FIFA president Sepp Blatter says it is not his organization's responsibility to ensure the welfare of laborers constructing facilities for the 2022 World Cup in Qatar.
Qatar has been accused of human rights violations in connection with its World Cup preparations. The country's government admitted in May that nearly 1,000 migrant workers from Nepal, India and Bangladesh died in 2012 and 2013. A May report from ESPN detailed the deplorable working conditions the laborers face.
North Korean laborers in Qatar were part of a system of "state-sponsored slavery," a November report from The Guardian found.
More than 4,000 migrant workers are projected to die by time the first game is played in 2022, The Guardian reported in 2013.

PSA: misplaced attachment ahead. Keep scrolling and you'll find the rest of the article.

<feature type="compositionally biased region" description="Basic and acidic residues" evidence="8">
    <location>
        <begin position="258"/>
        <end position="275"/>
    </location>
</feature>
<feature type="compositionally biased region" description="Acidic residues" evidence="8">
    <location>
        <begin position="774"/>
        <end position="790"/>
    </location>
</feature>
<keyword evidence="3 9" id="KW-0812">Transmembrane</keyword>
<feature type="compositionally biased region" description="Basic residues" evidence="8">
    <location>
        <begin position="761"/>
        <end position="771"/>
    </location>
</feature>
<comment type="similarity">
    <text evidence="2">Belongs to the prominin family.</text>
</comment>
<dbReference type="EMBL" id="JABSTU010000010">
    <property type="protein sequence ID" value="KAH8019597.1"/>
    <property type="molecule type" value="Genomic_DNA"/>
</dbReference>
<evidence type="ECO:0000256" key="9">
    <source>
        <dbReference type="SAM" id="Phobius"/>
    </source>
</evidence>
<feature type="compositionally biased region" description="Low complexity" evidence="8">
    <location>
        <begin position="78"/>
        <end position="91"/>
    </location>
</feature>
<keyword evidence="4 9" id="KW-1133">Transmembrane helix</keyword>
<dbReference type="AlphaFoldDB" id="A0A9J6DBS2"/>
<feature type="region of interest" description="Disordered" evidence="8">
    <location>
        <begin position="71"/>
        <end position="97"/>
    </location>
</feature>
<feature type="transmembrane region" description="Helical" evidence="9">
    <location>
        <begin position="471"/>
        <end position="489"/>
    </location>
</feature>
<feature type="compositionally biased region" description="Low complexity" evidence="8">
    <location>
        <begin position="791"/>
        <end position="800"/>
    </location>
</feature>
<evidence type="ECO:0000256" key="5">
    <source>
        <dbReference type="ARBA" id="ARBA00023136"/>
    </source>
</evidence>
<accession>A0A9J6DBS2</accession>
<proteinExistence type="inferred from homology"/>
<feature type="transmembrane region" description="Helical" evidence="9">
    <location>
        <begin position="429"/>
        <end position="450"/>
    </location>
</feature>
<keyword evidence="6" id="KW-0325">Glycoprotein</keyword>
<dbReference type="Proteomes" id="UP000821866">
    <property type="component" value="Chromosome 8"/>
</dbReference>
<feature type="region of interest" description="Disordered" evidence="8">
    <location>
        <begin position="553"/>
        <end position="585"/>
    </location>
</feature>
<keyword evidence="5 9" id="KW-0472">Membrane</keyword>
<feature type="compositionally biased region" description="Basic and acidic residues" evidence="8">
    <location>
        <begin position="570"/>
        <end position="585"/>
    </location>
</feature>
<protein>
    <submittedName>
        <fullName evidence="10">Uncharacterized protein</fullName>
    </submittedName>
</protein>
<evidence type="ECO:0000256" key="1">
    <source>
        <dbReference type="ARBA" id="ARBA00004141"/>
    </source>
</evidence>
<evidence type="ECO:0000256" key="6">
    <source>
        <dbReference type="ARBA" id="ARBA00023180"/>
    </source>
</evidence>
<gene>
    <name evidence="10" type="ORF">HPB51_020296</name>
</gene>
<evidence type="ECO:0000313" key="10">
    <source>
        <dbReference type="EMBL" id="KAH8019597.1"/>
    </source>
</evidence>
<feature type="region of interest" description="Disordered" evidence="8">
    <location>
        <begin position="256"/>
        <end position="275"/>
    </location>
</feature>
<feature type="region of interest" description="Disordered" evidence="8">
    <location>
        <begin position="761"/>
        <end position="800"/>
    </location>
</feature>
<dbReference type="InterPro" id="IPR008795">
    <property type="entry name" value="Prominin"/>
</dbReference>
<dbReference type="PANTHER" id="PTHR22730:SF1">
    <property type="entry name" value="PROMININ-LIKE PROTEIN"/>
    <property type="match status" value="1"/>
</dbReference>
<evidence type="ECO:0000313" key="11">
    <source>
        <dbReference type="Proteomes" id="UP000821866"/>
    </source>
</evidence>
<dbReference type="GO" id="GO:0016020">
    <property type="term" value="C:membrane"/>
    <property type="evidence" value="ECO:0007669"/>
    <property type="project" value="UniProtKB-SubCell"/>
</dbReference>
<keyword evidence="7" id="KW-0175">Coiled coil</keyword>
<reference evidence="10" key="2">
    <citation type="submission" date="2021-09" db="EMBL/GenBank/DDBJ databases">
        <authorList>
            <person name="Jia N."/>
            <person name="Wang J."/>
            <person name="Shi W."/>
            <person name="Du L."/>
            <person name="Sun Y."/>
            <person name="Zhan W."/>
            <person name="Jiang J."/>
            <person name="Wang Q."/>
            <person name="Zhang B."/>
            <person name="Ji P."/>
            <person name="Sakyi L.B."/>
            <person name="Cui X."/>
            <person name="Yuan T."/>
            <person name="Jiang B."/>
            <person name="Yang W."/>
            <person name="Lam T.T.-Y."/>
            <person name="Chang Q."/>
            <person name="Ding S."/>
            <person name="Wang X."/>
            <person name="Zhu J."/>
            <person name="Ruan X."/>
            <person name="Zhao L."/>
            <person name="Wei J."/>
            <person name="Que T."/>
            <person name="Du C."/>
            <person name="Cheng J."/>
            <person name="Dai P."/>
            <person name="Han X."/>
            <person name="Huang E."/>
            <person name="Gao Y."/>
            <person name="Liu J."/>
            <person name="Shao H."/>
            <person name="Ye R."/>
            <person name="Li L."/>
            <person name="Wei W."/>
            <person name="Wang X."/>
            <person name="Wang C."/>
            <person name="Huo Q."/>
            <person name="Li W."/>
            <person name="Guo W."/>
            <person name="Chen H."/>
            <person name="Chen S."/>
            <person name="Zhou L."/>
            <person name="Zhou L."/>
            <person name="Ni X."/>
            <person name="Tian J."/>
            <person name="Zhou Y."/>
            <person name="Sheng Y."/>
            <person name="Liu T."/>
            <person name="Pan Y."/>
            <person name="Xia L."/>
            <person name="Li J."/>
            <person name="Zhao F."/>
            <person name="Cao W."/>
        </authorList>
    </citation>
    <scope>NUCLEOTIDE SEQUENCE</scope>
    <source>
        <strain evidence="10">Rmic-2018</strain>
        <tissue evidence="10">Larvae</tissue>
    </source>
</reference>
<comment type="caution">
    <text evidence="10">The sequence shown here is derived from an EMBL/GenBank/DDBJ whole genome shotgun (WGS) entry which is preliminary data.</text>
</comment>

While FIFA has investigated Qatar's World Cup bid, formal inquiries have concerned alleged bribery during the bid process rather than mistreatment of migrant workers.
Last month, FIFA judge Hans-Joachim Eckert cleared Qatar, saying any wrongdoing during the bid process was too minor to trigger the revoking of the Gulf state's hosting rights.
Sony also recently reportedly ended its sponsorship of the World Cup due to corruption concerns over the bidding process for the 2018 and 2022 tournaments.
- Dan Gartland